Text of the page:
Genomic DNA was extracted from peripheral blood leukocytes using a QIAamp DNA Blood Maxi Kit, according to the manufacturer's protocol (Quiagen, Hilden, Germany). Whereas TGFBI is a commonly mutated gene in EBMCD, we performed, using direct sequencing, the research of the three best-known mutations (Arg555Trp, Arg124Leu and Ala546Asp) described in TGFBI and associated with corneal dystrophies. The analysis resulted negative. The genetic analysis resulted positive in a heterozygous pathogenic mutation in exon 7 (c.1920G>T; p.Gln640His) of the gene ZEB1.

The TGFBI gene is mainly expressed in the corneal epithelium, and its product, keratoepithelin, regulates cell adhesion. The discovery that mutations in the TGFBI gene are the cause of a group of corneal dystrophies (granular type I, type II, lattice and Reis-Bücklers) has changed our knowledge of these conditions. Since this finding, the genetic basis of many corneal dystrophies has been described [2,12].

A recent paper [8] found that missense substitutions in the ZEB1 protein are associated with FECD and KC, whereas protein-truncating ZEB1 mutations result in PPCD. We found instead a case (the first one reported in the literature) in which the three pathologies are present in the same patient and associated with the mutation of one known gene (ZEB1). In that study, RT-qPCR was also performed on cultured corneal keratocytes harboring the missense ZEB1 mutation (p.Gln640His), demonstrating that COL4A1 and COL4A2 were markedly downregulated, and COL4A3, COL4A4, and COL8A2 were moderately downregulated [7,8,9]. We could not assess the aforementioned downregulation due to the unavailability of the proper analysis in our laboratory.

It is known that these corneal dystrophies are characterized by genetic heterogeneity: a specific gene causes several conditions and, on the other hand, specific gene mutations determine specific phenotypes. For this reason, according to the IC3D classification [1], the diagnosis of corneal dystrophy today requires genetic evidence [2].

However, while waiting for genetic testing, there are clinical and instrumental observations using biomicroscopy, corneal tomography and in vivo confocal analysis that may help the diagnosis with a certain reliability [1].

In this clinicopathological report the triple association consisting of KC, EBMCD and FECD was clearly established by means of morphological analysis of the cornea using corneal tomography and in vivo HRT confocal laser scanning microscopy. These coexisting conditions have different prognoses according to their natural history, progression rate and patient's age. KC in a 55-year-old male patient rarely progresses and does not represent a clinical problem according to the patient's functional data. EBMCD with recurrent epithelial erosions seems to be responsible for the patient's main clinical symptoms and corneal opacities; however, it can be managed by medical therapy (eye lubricants, therapeutic soft contact lens bandage, autoserum, amniotic membrane) or at least minimal excimer laser phototherapeutic keratectomy.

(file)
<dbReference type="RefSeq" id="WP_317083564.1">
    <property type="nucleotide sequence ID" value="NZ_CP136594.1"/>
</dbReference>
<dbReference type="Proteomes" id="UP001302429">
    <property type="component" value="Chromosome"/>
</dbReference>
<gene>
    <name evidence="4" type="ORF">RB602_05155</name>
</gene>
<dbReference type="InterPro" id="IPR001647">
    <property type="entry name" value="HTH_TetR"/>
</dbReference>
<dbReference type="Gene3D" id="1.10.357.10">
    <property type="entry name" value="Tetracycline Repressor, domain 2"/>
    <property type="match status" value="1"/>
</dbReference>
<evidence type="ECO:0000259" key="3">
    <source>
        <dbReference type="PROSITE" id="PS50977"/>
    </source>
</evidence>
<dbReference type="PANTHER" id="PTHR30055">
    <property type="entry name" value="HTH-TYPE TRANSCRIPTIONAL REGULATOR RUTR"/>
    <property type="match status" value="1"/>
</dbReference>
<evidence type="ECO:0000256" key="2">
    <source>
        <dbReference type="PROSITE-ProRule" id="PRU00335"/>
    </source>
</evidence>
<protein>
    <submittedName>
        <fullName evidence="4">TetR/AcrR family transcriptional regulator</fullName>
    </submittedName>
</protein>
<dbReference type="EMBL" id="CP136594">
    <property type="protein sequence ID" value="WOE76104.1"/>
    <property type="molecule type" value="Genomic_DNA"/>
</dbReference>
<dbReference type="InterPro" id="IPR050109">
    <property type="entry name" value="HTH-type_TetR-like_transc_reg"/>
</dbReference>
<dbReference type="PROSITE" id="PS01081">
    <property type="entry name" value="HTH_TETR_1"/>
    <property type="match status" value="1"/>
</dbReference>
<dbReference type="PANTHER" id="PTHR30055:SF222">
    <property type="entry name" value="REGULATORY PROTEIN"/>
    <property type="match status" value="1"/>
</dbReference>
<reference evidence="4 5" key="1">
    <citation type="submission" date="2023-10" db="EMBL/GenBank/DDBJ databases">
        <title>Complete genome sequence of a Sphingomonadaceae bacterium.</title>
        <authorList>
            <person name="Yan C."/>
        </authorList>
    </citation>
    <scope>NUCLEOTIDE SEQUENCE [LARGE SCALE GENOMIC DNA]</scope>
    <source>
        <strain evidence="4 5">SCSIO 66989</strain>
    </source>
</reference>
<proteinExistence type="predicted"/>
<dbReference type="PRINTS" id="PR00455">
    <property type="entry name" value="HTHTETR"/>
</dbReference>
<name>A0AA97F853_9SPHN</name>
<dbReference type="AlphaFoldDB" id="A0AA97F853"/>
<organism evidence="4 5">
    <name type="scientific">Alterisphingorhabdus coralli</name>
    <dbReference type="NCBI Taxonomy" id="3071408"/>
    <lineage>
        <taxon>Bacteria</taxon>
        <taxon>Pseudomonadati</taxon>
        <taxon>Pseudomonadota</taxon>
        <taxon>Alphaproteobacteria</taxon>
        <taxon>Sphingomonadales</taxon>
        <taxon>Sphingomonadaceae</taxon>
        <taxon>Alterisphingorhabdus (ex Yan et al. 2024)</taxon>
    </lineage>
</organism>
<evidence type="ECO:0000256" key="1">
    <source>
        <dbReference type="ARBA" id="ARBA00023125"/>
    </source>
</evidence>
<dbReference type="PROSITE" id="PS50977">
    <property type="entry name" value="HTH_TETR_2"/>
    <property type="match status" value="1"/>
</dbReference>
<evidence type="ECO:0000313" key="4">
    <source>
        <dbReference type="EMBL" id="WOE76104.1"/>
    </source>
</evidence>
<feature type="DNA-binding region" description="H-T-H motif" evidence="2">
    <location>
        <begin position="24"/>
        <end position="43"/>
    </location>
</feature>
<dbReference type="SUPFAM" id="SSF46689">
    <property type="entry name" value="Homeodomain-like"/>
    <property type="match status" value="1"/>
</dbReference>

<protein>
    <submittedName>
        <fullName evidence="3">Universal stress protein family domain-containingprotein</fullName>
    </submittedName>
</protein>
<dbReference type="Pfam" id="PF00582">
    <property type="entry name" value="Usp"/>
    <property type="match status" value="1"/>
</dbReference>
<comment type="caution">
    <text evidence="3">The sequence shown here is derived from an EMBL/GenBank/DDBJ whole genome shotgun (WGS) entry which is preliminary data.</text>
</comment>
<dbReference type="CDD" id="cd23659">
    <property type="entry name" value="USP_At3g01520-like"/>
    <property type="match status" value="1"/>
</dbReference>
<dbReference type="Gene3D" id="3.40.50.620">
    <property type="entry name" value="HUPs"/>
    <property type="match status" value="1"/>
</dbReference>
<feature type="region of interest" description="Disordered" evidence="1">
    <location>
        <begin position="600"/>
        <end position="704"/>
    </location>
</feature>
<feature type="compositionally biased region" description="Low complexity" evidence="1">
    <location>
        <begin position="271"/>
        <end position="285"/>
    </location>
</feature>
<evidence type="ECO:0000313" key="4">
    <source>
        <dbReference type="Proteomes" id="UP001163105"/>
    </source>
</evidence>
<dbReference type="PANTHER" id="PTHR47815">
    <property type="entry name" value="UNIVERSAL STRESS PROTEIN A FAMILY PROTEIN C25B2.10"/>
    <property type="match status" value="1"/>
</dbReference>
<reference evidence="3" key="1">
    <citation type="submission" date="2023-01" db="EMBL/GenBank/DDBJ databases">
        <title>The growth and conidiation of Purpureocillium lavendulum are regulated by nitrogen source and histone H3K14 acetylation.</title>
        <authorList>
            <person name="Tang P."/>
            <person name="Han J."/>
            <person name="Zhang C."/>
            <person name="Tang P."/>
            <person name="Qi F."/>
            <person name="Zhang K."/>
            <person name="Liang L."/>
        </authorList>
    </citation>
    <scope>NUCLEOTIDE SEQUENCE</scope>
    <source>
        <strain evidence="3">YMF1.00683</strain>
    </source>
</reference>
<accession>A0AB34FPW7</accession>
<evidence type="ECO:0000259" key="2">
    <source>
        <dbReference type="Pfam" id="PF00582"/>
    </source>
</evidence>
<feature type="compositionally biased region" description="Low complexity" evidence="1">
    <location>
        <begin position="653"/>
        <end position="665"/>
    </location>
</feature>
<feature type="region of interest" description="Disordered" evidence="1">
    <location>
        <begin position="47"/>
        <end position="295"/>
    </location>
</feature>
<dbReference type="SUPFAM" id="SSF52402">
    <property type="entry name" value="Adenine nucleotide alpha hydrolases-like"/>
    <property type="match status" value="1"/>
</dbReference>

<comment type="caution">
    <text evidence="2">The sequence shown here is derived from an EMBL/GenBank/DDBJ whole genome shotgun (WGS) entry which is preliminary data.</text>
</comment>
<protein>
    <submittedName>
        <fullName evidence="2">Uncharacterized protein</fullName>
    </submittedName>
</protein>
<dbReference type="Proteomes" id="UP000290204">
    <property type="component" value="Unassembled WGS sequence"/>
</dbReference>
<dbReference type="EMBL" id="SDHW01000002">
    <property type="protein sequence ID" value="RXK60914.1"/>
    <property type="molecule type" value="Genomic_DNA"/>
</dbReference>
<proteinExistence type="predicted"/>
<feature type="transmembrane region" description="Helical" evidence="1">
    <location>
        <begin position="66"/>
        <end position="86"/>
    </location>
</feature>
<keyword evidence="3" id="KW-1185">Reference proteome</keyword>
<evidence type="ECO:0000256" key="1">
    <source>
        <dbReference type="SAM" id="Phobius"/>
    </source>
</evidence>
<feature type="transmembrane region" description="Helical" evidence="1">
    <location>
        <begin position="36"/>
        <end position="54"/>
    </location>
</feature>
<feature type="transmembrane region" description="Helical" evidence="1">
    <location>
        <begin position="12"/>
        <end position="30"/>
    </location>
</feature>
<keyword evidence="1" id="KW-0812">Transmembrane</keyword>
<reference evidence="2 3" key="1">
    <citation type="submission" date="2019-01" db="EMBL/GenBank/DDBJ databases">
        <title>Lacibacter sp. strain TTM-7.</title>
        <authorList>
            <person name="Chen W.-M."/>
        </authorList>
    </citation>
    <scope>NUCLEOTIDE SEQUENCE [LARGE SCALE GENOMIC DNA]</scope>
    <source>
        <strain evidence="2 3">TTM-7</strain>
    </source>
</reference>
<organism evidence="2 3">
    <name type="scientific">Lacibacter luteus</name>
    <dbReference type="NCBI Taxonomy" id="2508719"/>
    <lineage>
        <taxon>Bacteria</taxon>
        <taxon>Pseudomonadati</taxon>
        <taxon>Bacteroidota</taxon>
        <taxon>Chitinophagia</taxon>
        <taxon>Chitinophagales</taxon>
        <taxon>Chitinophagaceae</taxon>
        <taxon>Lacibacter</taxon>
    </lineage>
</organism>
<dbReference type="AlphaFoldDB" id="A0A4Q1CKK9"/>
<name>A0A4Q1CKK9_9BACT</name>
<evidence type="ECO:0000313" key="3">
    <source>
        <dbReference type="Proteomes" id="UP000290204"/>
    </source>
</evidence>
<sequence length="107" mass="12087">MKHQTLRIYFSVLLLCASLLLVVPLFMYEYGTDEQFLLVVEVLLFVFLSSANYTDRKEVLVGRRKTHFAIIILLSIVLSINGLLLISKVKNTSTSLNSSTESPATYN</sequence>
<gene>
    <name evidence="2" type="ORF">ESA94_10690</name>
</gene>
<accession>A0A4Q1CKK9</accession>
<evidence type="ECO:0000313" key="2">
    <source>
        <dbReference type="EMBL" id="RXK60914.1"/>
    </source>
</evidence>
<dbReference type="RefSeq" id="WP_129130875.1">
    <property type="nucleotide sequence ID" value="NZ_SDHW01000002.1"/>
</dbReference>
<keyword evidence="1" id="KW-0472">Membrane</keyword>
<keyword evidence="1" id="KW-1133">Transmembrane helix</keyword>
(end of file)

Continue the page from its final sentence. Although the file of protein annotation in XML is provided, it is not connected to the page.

The most relevant problem is related to FECD, which must be carefully monitored according to the patient's age and cataract diagnosis. In this case the corneal thinning caused by KC can mask the severity of endothelial disease. The association between KC and FECD may combine to normalize the corneal pachymetry readings that were 509 and 595 µm on average for the right and left eye, respectively; disease severity may be underestimated, which may lead to unexpected postoperative visual outcomes. Moreover the severity of endothelial dystrophy may require a triple procedure (cataract extraction, IOL implant plus Descemet stripping automated keratoplasty).

Confocal microscopy in this case supported the diagnosis of EBMCD in both corneas. Although endothelial dystrophies, EBMCD and KC are clinically and pathologically distinct, this association suggests a common genetic basis. The absence of mutations in TGFBI, actually known as the main genetic cause of corneal dystrophies, could support the hypothesis of a new interfering gene. The genetic analysis indeed resulted positive in a heterozygous pathogenic mutation in exon 7 (c.1920G>T; p.Gln640His) of the gene ZEB1. ZEB1 is involved in FECD and also in rare cases with an association of FECD and KC [8,9,10]. In particular, ZEB1 missense substitutions are associated with FECD, whereas protein-truncating mutations result in PPCD [10]. The most recent literature pinpoints the function of ZEB1 in the dysregulation of collagen type IV alpha-3 production and suggests its role in the structure and function of cells lining the anterior chamber of the eye [10]. Thus, we can explain the link between ZEB1 mutation and the etiology of PPCD, FECD and KC.

Using genome-wide studies, the collection of patients with this specific association could allow discovering the currently unknown disease-causing genes. Anyway, complex pathological associations that may affect the cornea must be carefully distinguished according to different prognoses and therapeutic approaches. To our knowledge, this is the first report in the literature with this triple association.

The authors declare no financial interest and have nothing to disclose.